MIAMI — Attending a Maxwell concert is akin to an out-of-body experience. The energy floating to and from the stage surpasses the typical singer/audience exchange, and hints of a hypnotizing aura that pulls even male fans under his spell.
After a nearly eight-year, self-imposed hiatus, Maxwell has reemerged on the music scene with a new, critically acclaimed CD, “BLACKsummer’s Night.”
On Friday, July 31, he brought his promotional U.S. tour to the American Airlines’ Waterfront Theater.
Maxwell had the packed house in the palm of his hand well before he appeared on the stage for his 90-minute performance, yet seemed genuinely surprised at the number of people who came out to see him.
“You’ve supported me for so many years. Thank you,” he said, later sharing, “I can’t believe this is happening tonight.”
In a decidedly “grown and sexy” show, the sensuality that oozed from him, verbally and nonverbally, felt inexplicably tangible. Sort of like leaving church after an especially satisfying Sunday morning sermon – the kind that lingers for hours, maintaining your heightened mood and forgiving demeanor well into the evening.
Bouncing back and forth between his current CD and his older, now classic releases, Maxwell’s passion for what he does was evident. To the maniacal delight of his mostly female audience, Maxwell literally embodies his music – smoothly. He danced and swayed spontaneously, succumbing to the rhythm with a slight pelvic thrust here, a subtle gyration there, even lying prone to demonstrate a man’s occasional submissiveness to his woman.
His poetic “Pretty Wings,” had the audience on its feet, singing along to the tune about a man brave enough to admit that because he messed up, he was compelled to release his woman so that she can “see clearly the way that love can be when you are not with me.”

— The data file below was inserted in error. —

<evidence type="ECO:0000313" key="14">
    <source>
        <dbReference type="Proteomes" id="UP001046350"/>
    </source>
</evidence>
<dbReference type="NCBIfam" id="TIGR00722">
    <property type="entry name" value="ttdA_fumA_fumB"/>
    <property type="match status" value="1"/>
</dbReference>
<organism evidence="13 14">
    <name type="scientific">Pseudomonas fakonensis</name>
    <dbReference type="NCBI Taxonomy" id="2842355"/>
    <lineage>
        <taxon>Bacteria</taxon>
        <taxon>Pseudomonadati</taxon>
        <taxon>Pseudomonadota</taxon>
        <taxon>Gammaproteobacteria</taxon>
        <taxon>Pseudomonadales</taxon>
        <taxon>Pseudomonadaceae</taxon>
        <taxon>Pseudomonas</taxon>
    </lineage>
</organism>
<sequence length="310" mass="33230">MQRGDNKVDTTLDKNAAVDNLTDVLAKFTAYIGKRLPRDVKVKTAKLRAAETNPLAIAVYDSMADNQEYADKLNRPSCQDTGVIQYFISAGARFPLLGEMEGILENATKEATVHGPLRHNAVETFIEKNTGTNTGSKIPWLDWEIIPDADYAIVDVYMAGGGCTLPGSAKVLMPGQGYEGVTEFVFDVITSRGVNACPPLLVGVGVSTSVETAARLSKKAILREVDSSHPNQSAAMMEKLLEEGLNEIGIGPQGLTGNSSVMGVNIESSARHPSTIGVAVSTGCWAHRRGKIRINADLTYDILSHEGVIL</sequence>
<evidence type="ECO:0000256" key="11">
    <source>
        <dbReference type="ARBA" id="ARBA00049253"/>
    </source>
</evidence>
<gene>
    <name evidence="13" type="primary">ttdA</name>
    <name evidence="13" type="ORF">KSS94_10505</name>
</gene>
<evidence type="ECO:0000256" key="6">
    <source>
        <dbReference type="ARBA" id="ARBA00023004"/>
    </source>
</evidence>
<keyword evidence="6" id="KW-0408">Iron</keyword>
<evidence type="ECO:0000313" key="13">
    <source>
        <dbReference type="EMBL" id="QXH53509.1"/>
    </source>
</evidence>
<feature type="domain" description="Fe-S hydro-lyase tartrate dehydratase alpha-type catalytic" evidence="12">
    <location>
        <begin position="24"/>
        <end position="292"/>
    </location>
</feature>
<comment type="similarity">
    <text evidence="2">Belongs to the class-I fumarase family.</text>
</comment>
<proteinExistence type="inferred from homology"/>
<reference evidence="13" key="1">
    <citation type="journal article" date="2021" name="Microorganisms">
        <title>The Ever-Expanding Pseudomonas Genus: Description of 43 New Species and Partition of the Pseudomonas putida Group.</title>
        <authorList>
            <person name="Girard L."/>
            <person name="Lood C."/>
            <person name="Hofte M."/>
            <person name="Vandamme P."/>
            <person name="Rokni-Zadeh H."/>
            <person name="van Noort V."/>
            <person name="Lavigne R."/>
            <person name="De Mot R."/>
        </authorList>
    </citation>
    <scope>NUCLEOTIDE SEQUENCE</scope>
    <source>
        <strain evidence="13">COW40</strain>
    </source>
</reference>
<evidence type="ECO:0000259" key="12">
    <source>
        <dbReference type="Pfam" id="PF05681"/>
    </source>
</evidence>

The 36-year old from Brooklyn is keenly aware of the affect his music has on women, playfully announcing that the second half of his show was the “greatest set-up.” Maxwell warned the men in the house that they were on their own if they did not score with their women after the show, before rendering his intoxicating version of Al Green’s “Simply Beautiful,” and some of his sexier tunes, including “Fortunate,” and “Til the Cops Come Knocking.”
Gratefully, Maxwell cannot disappear on us again any time soon, since Columbia records wisely signed him to deliver a musical trilogy; “blackSUMMER’s night” is due in 2010 and “blacksummers’ NIGHT” in 2011. While his absence certainly made hearts grow fonder, to deprive fans of his essence for another eight years would constitute cruel and unusual punishment.
Opening for the sexiest, most authentic male singer alive today was newcomer Chrisette Michele. My only complaint about Michele’s set was her use of pre-recorded background vocals. As a serious fan of live music, my expectations for a live performance included live bodies offering harmonious accompaniments, available for spontaneous give and take with the artist. Lack of background singers notwithstanding, Michele gave a fantastic show, the perfect appetizer for the evening’s main course.
Dressed demurely in a flowing white and blue sleeveless number, Michele spent 40 minutes demonstrating why she is the real deal. With a voice that comfortably crawls from a low, smoky tenor to brilliantly controlled soprano melodies, the 26-year old is earning space among Ella and Aretha, scats and all.
Acknowledging her mature audience, “make some noise, grown folks,” Michele appeared at home on the stage. A brief a capella rendition of Michael Jackson’s “Heal the World” was touching and classy. Her impersonations of John Legend, Erykah Badu and Anita Baker were both funny and dead-on. My scalp and arms tingled with goose pimples when she sang “If I Have My Way,” accompanied only by the piano.
Michele told the South Florida Times in a July interview that she was selected as the opening act because Maxwell wanted a performer that would complement his show.
Photo by Sayre Berman. Maxwell